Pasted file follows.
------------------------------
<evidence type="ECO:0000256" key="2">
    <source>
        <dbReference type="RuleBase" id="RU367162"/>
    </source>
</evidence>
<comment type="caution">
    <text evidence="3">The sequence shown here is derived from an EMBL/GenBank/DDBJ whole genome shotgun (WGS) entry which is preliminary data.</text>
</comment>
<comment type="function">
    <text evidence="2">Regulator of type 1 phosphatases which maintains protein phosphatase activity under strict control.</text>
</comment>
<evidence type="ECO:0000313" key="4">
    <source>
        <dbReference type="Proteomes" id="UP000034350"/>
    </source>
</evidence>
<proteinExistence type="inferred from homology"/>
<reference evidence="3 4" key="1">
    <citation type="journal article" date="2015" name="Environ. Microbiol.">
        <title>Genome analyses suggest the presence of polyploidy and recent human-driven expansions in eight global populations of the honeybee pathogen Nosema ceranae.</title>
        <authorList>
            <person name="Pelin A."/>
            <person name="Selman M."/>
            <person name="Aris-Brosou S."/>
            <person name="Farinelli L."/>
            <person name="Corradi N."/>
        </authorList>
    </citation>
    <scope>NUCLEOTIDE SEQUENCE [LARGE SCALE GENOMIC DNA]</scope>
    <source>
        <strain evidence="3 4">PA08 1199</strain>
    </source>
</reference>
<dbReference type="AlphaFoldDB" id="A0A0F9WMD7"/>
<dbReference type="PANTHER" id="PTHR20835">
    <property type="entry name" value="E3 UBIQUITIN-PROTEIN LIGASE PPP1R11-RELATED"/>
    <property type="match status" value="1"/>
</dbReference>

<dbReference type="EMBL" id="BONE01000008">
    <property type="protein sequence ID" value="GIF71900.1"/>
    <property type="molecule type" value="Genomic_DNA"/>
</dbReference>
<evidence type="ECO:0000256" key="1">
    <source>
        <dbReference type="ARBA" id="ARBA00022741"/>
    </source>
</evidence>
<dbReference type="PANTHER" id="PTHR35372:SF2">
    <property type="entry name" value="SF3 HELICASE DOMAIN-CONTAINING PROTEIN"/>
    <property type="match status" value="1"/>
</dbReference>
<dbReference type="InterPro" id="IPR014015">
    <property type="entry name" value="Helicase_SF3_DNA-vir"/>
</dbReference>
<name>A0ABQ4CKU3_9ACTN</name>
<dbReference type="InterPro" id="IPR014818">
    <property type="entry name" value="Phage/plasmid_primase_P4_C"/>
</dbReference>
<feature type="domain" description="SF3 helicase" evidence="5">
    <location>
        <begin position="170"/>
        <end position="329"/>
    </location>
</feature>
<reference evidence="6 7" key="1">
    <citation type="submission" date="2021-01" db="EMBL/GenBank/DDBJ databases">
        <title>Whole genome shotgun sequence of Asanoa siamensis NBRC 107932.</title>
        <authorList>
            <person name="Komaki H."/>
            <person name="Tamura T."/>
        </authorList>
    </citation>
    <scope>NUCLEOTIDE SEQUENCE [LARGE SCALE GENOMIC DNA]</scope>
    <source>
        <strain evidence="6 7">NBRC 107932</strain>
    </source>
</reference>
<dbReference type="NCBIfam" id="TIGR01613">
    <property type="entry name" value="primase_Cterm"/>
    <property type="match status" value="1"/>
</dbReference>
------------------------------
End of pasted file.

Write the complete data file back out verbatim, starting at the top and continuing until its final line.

<evidence type="ECO:0000256" key="2">
    <source>
        <dbReference type="RuleBase" id="RU367162"/>
    </source>
</evidence>
<comment type="caution">
    <text evidence="3">The sequence shown here is derived from an EMBL/GenBank/DDBJ whole genome shotgun (WGS) entry which is preliminary data.</text>
</comment>
<comment type="function">
    <text evidence="2">Regulator of type 1 phosphatases which maintains protein phosphatase activity under strict control.</text>
</comment>
<evidence type="ECO:0000313" key="4">
    <source>
        <dbReference type="Proteomes" id="UP000034350"/>
    </source>
</evidence>
<proteinExistence type="inferred from homology"/>
<reference evidence="3 4" key="1">
    <citation type="journal article" date="2015" name="Environ. Microbiol.">
        <title>Genome analyses suggest the presence of polyploidy and recent human-driven expansions in eight global populations of the honeybee pathogen Nosema ceranae.</title>
        <authorList>
            <person name="Pelin A."/>
            <person name="Selman M."/>
            <person name="Aris-Brosou S."/>
            <person name="Farinelli L."/>
            <person name="Corradi N."/>
        </authorList>
    </citation>
    <scope>NUCLEOTIDE SEQUENCE [LARGE SCALE GENOMIC DNA]</scope>
    <source>
        <strain evidence="3 4">PA08 1199</strain>
    </source>
</reference>
<dbReference type="AlphaFoldDB" id="A0A0F9WMD7"/>
<dbReference type="PANTHER" id="PTHR20835">
    <property type="entry name" value="E3 UBIQUITIN-PROTEIN LIGASE PPP1R11-RELATED"/>
    <property type="match status" value="1"/>
</dbReference>

<dbReference type="EMBL" id="BONE01000008">
    <property type="protein sequence ID" value="GIF71900.1"/>
    <property type="molecule type" value="Genomic_DNA"/>
</dbReference>
<evidence type="ECO:0000256" key="1">
    <source>
        <dbReference type="ARBA" id="ARBA00022741"/>
    </source>
</evidence>
<dbReference type="PANTHER" id="PTHR35372:SF2">
    <property type="entry name" value="SF3 HELICASE DOMAIN-CONTAINING PROTEIN"/>
    <property type="match status" value="1"/>
</dbReference>
<dbReference type="InterPro" id="IPR014015">
    <property type="entry name" value="Helicase_SF3_DNA-vir"/>
</dbReference>
<name>A0ABQ4CKU3_9ACTN</name>
<dbReference type="InterPro" id="IPR014818">
    <property type="entry name" value="Phage/plasmid_primase_P4_C"/>
</dbReference>
<feature type="domain" description="SF3 helicase" evidence="5">
    <location>
        <begin position="170"/>
        <end position="329"/>
    </location>
</feature>
<reference evidence="6 7" key="1">
    <citation type="submission" date="2021-01" db="EMBL/GenBank/DDBJ databases">
        <title>Whole genome shotgun sequence of Asanoa siamensis NBRC 107932.</title>
        <authorList>
            <person name="Komaki H."/>
            <person name="Tamura T."/>
        </authorList>
    </citation>
    <scope>NUCLEOTIDE SEQUENCE [LARGE SCALE GENOMIC DNA]</scope>
    <source>
        <strain evidence="6 7">NBRC 107932</strain>
    </source>
</reference>
<dbReference type="NCBIfam" id="TIGR01613">
    <property type="entry name" value="primase_Cterm"/>
    <property type="match status" value="1"/>
</dbReference>